Health services in Shropshire braced for one of toughest winters yet

Health services across the region are braced for one of their toughest winters yet as services battle to cope with soaring demand.

Ambulances outside Princess Royal Hospital in Telford
Ambulances outside Princess Royal Hospital in Telford

The impact of Covid, an expected resurgence of flu cases, staff shortages and escalating demands are expected to create the perfect storm to exacerbate the difficult pressures already facing health services in the county.

A new report looking at the preparations being made for winter is due to be discussed by the county's joint health overview and scrutiny committee when it meets on Monday.

In the report, Shropshire and Telford & Wrekin Clinical Commissioning Group's planning director Sam Tilley writes that this winter will see 'an unprecedented set of challenges'.

A high demand on A&E services at Shropshire's acute hospitals is already posing problems ahead of the winter months, with significant delays seen by ambulances handing over patients to the county's emergency departments.

Royal Shrewsbury Hospital

Figures in the latest report to the board of directors at Shrewsbury and Telford Hospital NHS Trust, which runs Royal Shrewsbury Hospital and Telford's Princess Royal Hospital, show that there were 863 occasions where ambulances waited more than an hour to handover patients in September.

Today, the Care Quality Commission has published its latest findings into inspections at the hospitals and has revealed some improvements have been made, although the trust remains 'inadequate' and in special measures.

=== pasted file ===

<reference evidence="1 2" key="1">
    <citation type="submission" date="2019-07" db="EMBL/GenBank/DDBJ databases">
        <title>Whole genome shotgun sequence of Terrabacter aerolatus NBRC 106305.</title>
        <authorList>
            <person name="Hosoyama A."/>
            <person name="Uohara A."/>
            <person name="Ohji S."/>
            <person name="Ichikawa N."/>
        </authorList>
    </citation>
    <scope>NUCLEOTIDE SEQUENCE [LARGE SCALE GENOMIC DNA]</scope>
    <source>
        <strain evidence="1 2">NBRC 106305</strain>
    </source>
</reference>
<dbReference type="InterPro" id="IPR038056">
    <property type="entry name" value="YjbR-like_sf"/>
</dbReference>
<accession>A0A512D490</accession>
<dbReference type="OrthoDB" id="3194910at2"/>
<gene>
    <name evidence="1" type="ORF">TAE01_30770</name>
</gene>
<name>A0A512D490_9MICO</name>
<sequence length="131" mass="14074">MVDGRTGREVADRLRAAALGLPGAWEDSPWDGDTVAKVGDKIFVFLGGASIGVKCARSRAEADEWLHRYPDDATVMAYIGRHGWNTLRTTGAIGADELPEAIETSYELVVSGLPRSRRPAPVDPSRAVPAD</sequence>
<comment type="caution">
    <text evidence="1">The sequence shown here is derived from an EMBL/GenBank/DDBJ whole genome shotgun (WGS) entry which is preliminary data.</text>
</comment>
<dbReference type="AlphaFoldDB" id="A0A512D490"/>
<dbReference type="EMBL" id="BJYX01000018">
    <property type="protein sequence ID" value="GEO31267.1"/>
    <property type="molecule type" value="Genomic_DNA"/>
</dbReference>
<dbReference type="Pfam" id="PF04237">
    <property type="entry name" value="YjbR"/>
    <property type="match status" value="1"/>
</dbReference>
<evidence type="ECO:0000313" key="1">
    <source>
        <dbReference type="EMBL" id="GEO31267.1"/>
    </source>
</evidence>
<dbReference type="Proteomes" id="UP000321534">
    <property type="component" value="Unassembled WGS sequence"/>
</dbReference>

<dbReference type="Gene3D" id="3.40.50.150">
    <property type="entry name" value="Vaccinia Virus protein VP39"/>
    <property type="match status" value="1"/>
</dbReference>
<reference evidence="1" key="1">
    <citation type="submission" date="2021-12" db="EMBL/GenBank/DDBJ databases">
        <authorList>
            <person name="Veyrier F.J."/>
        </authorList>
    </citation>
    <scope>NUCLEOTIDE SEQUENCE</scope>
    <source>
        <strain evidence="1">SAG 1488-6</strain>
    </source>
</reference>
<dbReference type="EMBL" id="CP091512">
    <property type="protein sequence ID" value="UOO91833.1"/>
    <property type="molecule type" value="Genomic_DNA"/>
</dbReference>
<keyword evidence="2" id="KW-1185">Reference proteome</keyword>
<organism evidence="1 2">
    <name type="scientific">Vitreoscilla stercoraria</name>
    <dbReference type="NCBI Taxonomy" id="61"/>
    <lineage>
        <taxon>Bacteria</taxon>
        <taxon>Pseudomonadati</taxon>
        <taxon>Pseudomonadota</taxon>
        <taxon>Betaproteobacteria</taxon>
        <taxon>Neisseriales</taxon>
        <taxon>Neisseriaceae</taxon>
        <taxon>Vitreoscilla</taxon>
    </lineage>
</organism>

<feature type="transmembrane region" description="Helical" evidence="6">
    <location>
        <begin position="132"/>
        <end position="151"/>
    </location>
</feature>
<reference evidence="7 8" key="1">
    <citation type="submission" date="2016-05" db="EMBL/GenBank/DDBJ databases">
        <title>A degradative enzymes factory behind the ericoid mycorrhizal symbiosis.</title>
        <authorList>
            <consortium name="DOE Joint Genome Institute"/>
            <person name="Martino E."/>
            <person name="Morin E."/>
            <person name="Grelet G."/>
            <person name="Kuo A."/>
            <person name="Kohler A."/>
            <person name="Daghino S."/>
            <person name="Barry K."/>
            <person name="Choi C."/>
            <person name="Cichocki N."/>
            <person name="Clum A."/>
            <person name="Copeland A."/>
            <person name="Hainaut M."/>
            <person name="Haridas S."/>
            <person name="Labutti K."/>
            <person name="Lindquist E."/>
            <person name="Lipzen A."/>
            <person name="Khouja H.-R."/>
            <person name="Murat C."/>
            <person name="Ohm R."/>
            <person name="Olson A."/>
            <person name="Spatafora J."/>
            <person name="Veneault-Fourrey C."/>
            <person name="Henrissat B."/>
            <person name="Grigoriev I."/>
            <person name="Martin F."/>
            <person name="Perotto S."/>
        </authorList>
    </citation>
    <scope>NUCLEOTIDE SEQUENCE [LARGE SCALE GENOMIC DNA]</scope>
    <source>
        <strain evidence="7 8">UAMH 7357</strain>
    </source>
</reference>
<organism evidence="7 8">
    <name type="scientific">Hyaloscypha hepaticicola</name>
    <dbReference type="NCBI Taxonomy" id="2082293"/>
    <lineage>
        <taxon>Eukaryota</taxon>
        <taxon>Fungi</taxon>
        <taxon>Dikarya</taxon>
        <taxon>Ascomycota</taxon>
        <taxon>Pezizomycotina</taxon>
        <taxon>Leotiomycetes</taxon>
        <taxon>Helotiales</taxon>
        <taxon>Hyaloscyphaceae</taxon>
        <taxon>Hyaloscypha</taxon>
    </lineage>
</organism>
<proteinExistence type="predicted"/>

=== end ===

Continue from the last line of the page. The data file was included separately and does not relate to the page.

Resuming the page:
The report by Ms Tilley outlines the work being carried out to prepare for winter and respond to the demand on emergency services.

She says: "It is important to note that this year we are facing a unique set of challenges across health and social care and the Shropshire, Telford and Wrekin system is no exception.

Outside of Telford's A&E

"This includes a set of distinct but interdependent issues including: The ongoing impact of Covid-19, the expected resurgence of other infectious diseases, the ongoing recovery of services, significant workforce capacity pressures and an already emergent increase in demand on all services."

She says the CCG has funded additional same day capacity in primary care which will result in over 22,000 additional GP and allied health professional appointments between October and March.

Recruitment is also under way to ensure a two hour response service will be available across the whole county to all patients requiring urgent care.

The report says that health bosses are committed to doing all they can to reduce ambulance handover delays and a number of schemes are ongoing.

It says: "We are keen to continue to increase the utilisation of 111 bookable appointments and we are working with West Midlands Ambulance Service to increase the numbers of patients booked directly into appointments in A&E, urgent treatment centres, minor injury units and primary care via this route.

"Locally, utilisation of NHS 111 bookable appointment has been lower that we would like and we are working with WMAS to understand the reasons for this and to develop mitigations."

A number of specific schemes will run over the winter period to support the discharge of patients, including additional beds in the community.

There will also be a focus on avoiding unnecessary hospital admissions where possible.

Meanwhile, health chiefs are encouraging people to make sure they take up the offer of a Covid and flu jab if they are eligible.

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